Hasan: 'Our struggles are the same'
Published Nov 21, 2007 10:47 AM
Below is the third and final portion of an interview with political
prisoner Siddique Abdullah Hasan conducted by mail by Martha Grevatt of Workers
World Party and the Cleveland Lucasville 5 Defense Committee. The first two
portions of the interview were published in the March 29 and Nov. 11 issues of
Siddique Abdullah Hasan
MG: How does the struggle behind the walls tie in with
the overall struggle of the anti-war, anti-racist, women’s, labor, gay
rights and general progressive movement?
Hasan: That depends on the mindset of the people behind
the walls. Understandably, many prisoners are concerned only with their own
release, and will forget about solidarity and the struggle against oppression,
persecution and exploitation the moment they are free. Others—like Mumia,
Kunta Kenyatta, Ali Khalid Abdullah and Isa Abdur-Rasheed, aka Dennis S.
Boatwright—have a broader view. They view both struggles as inseparable
because the same capitalistic and racist government that is exploiting
prisoners is also guilty of exploiting those outside the walls. The sooner
those on the outside realize this, the sooner they will be inclined to
establish bonds with those of us behind the walls. Let no one fool you, our
struggles are the same!
MG: Is it part of the struggle against capitalism?
Hasan: Absolutely yes. Historically, a society that
places private profit ahead of all other goals has been an important source of
violence against poor persons. In 18th-century England, a child could be
executed for stealing a pocket handkerchief. In the United States, slaves and
free Blacks have historically been beaten and killed for similar trivial
offenses, such as dropping a dish while served at the “master’s
table” or whistling at a young white woman, as in the case of Emmett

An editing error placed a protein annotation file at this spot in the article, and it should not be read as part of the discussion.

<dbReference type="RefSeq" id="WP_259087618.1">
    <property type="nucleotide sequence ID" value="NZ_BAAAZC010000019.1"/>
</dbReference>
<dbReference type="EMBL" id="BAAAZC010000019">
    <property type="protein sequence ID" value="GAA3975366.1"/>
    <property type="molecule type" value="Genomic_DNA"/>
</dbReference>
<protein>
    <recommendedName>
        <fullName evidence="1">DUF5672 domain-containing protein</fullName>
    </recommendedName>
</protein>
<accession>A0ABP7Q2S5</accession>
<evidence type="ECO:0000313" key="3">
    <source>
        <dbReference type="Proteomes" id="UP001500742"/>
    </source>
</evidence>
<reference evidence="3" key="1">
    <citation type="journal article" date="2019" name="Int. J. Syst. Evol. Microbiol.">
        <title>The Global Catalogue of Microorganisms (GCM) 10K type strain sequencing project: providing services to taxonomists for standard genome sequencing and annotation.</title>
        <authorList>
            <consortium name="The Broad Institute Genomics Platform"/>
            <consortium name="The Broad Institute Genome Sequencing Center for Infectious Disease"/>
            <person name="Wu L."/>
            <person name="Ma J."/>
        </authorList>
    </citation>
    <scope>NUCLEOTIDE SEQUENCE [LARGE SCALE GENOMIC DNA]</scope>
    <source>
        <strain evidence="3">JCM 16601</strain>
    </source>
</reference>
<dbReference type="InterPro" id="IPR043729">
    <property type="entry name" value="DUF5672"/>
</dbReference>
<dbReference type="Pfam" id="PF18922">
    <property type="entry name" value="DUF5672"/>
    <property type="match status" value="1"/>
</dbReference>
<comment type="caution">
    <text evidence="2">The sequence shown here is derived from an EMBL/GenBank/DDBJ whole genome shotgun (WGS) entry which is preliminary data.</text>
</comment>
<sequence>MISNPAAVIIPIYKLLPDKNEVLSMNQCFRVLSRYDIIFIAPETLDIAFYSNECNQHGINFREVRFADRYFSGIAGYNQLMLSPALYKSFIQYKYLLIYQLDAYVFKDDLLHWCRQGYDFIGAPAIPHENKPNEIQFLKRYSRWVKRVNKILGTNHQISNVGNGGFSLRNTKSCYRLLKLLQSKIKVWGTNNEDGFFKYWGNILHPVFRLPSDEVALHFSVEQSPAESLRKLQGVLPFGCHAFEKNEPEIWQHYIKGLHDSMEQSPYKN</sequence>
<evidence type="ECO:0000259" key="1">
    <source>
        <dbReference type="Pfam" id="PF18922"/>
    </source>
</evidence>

MG: What is the current status of your case?
Hasan: My case is in the federal district court before
Magistrate Judge (MJ) Michael Merz. The MJ had made recommendations to Judge
Susan Dlott that my request for discovery and an evidentiary hearing be denied.
However, after a friend of the court brief was filed by Attorney Staughton Lynd
and Jeffrey Gamso, the legal director of the American Civil Liberties Union of
Ohio, convincingly outlining my actual innocence, and after my federal
attorneys, Laurence E. Komp and Alan M. Freedman, filed an excellent motion
opposing the recommendations, the MJ tried to recommit the case back to
himself. But we opposed it because he had already lost jurisdiction once he
made his critical recommendations. In sum, we did not wish to render him
another opportunity to critique our work. He had already denied our motions for
discovery and an evidentiary hearing on four separate occasions.
Seeing that there were eye-raising and possibly meritorious issues in my
case, Judge Dlott remanded it. Thereafter, the MJ granted us ample time to file
an additional briefing, which we completed on Feb. 15. The attorney
general’s office is now due to submit its filing opposing ours. We
eagerly await their filing.
MG: What can activists do to help?
Hasan: Those truly wanting to help can purchase a copy of
Lynd’s book, “Lucasville: the Untold Story of a Prison
Uprising,” at Leftbooks.com.
They can also contact the following groups for contact names, phone numbers and
e-mails of people who can provide more information and/or speak to the
Campaign to End the Death Penalty—Toledo Chapter, Free Siddique Abdullah
Hasan Coalition, P.O. Box 20011, Toledo, OH 43610, 419-514-7634,
Cleveland Lucasville 5 Defense Committee, P.O. Box 5963, Cleveland, OH 44101,
To find out about forming a Lucasville 5 defense committee in your city, call
the Cleveland number.
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